Luring U.S. Steel wasn’t an overnight project, he added. By bringing in more jobs over the past 20 years, the commission was able to build the county’s population. Programs at Arkansas Northeastern College in Blytheville tailored student coursework to help area businesses who needed specific workers.
The commission also created the “Work Here, Live Here” program as an incentive to bring more people. Under the program, area banks give 10 percent loans to new home builders. The loans are forgivable after a period of time, Scott said.
“We’ve put $3 million of the [industrial recruitment] tax into the program,” he said. “That 10 percent is worth $30 million in homes that will generate sales and real estate taxes for the rest of the homes’ lives.”
He said the construction will also give jobs to welders, framers, contractors and other builders.
“This will definitely create a boon for our area,” he said.
The planned U.S. Steel mill didn’t come about by luck, Scott said.
“We’ve been working since 2003 with the tax. There have been methodical steps that we’ve taken. We had to pass the tax three times. The voters are going to see it really work now.”
County officials also had to battle an old animosity between Osceola and Blytheville, both of which serve as county seats. Mississippi County is one of 10 Arkansas counties to have two county seats.
“There was such a rivalry for 50 years between the two,” Chitwood said. “People in Osceola would rather a business move to Timbuktu than to Blytheville back then.”
The county has a history of coming together, though, luring Nucor-Yamato Steel Co. to Blytheville in 1985. The company opened a state-of-the art cold mill in Hickman. And Big River Steel opened its own mill near Osceola in 2014.
U.S. Steel looked at 40 sites in 14 states before selecting Mississippi County. It was a combination of the Mississippi River on the eastern border of the county and Interstate 55, which courses through the county, that helped attract the steel business, Arkansas Commerce Secretary Mike Preston said. But the county’s workforce was also a draw, he added.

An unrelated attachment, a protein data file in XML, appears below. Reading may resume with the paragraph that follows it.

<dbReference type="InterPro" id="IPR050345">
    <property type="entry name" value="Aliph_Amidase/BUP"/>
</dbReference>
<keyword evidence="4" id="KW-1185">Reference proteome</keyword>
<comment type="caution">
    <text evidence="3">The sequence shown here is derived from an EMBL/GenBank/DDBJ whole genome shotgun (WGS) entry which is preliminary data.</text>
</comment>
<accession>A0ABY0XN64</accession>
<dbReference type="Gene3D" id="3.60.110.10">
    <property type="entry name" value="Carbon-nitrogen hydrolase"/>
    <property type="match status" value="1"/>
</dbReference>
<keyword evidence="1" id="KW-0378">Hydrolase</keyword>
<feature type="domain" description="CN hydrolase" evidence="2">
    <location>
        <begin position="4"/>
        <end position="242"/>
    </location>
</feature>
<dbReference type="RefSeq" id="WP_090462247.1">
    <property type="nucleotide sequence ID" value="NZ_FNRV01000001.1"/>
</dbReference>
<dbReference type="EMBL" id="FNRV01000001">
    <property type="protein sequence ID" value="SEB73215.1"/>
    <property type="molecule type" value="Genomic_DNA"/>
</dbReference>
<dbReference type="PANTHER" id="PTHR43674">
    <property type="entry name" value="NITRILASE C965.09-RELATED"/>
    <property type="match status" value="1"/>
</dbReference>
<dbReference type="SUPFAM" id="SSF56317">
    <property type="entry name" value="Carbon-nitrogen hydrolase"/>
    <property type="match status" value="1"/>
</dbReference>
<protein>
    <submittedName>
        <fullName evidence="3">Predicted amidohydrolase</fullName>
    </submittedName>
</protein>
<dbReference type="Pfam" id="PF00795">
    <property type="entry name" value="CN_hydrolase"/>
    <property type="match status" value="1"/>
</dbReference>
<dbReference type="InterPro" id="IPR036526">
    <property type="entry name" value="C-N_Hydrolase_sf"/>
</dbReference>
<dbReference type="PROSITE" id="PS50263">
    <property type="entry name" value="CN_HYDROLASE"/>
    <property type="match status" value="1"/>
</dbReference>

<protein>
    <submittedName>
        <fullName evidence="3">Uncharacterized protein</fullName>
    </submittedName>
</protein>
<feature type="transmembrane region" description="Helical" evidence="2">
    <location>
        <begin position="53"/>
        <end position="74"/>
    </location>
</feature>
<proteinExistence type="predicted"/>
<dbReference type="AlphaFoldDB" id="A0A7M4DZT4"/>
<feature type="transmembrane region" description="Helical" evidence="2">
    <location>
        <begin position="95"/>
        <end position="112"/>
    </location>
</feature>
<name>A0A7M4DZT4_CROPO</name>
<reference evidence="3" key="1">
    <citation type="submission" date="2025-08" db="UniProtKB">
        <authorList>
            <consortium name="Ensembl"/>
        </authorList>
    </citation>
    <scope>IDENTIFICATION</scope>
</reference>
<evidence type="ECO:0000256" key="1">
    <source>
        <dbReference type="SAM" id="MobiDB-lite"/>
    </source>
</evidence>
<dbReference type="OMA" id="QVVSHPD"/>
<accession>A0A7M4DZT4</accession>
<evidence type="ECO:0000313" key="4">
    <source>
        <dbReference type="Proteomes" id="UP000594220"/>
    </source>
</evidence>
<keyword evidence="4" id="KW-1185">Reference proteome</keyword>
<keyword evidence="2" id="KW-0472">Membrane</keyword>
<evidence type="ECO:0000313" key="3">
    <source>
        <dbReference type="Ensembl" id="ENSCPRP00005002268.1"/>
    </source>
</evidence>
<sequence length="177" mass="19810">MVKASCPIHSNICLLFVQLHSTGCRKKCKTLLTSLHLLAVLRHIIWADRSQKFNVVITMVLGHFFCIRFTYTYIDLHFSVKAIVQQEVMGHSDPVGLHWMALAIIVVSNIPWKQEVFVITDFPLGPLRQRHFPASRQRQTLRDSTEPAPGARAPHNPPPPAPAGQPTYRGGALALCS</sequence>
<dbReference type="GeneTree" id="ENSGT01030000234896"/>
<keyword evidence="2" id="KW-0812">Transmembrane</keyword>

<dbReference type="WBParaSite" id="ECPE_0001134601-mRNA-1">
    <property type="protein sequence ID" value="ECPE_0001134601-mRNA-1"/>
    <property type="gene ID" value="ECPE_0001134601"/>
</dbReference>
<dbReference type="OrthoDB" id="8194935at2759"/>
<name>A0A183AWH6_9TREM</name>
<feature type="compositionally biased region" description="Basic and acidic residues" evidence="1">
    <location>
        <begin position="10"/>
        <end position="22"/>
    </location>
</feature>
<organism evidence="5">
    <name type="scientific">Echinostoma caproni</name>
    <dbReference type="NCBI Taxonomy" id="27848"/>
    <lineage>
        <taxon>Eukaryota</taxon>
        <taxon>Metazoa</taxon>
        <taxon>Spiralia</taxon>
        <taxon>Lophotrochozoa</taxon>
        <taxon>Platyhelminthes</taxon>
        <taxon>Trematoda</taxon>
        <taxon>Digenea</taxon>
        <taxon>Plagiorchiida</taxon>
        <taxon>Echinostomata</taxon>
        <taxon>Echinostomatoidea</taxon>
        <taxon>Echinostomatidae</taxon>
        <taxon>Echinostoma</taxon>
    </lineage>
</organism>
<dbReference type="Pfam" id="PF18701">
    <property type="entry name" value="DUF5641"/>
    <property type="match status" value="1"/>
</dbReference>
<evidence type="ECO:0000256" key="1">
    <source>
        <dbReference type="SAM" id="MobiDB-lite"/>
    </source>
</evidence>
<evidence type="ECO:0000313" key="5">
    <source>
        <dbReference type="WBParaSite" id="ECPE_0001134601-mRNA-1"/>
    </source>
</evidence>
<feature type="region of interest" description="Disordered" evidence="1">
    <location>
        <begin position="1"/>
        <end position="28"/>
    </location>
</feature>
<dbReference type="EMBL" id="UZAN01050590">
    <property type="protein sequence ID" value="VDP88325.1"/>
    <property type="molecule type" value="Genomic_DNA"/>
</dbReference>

“There’s a strong work ethic there,” he said. “The future looks bright.”
Scott and Gov. Asa Hutchinson learned of U.S. Steel’s decision to move to Mississippi County while on a Zoom meeting with steel officials who were in Pittsburgh. He and the governor had to act “dignified” upon the announcement because they were on camera, Preston said. Behind the computer and off camera, several cheered and danced.
“This was the biggest private capital investment in the state’s history,” Preston said. “Everyone else was jumping up and down. We were trying not to scream.”
Back at the county’s regional chamber, Smith said Blytheville will begin clearing out vacant, dilapidated houses in its “Rebuild, Restore, Renew” program.
“There wasn’t affordable housing,” she said. “Industries see that as a disadvantage. We have people working here who drive in from Tennessee and the Missouri bootheel to work. We need to create stable neighborhoods for people who want to work and live here.”
Smith also credited the collaboration between workers, the college and industry for improving the county.
“It is very interesting the way people step up here,” she said. “If we could bottle the magic of the people in Mississippi County and market it, we’d do well.”
Officials already held a groundbreaking ceremony for the new U.S. Steel plant. Construction should begin soon.
“I think this will be the one we can look back on and say we finally turned the corner,” Chitwood said.